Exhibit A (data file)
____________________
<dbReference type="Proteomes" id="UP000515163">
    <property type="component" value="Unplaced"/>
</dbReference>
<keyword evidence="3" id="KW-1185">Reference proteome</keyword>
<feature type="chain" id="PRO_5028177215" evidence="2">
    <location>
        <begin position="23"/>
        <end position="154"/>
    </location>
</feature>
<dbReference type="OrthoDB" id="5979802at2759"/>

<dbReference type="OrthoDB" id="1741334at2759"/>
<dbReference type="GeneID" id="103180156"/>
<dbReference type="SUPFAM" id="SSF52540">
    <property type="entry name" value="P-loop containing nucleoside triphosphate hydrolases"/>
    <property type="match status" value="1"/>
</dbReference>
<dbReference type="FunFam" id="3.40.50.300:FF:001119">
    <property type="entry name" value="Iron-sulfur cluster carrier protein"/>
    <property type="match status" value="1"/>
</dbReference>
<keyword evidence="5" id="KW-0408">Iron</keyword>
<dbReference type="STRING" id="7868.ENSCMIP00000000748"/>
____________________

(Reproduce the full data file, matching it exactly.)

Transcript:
<dbReference type="Proteomes" id="UP000515163">
    <property type="component" value="Unplaced"/>
</dbReference>
<keyword evidence="3" id="KW-1185">Reference proteome</keyword>
<feature type="chain" id="PRO_5028177215" evidence="2">
    <location>
        <begin position="23"/>
        <end position="154"/>
    </location>
</feature>
<dbReference type="OrthoDB" id="5979802at2759"/>

<dbReference type="OrthoDB" id="1741334at2759"/>
<dbReference type="GeneID" id="103180156"/>
<dbReference type="SUPFAM" id="SSF52540">
    <property type="entry name" value="P-loop containing nucleoside triphosphate hydrolases"/>
    <property type="match status" value="1"/>
</dbReference>
<dbReference type="FunFam" id="3.40.50.300:FF:001119">
    <property type="entry name" value="Iron-sulfur cluster carrier protein"/>
    <property type="match status" value="1"/>
</dbReference>
<keyword evidence="5" id="KW-0408">Iron</keyword>
<dbReference type="STRING" id="7868.ENSCMIP00000000748"/>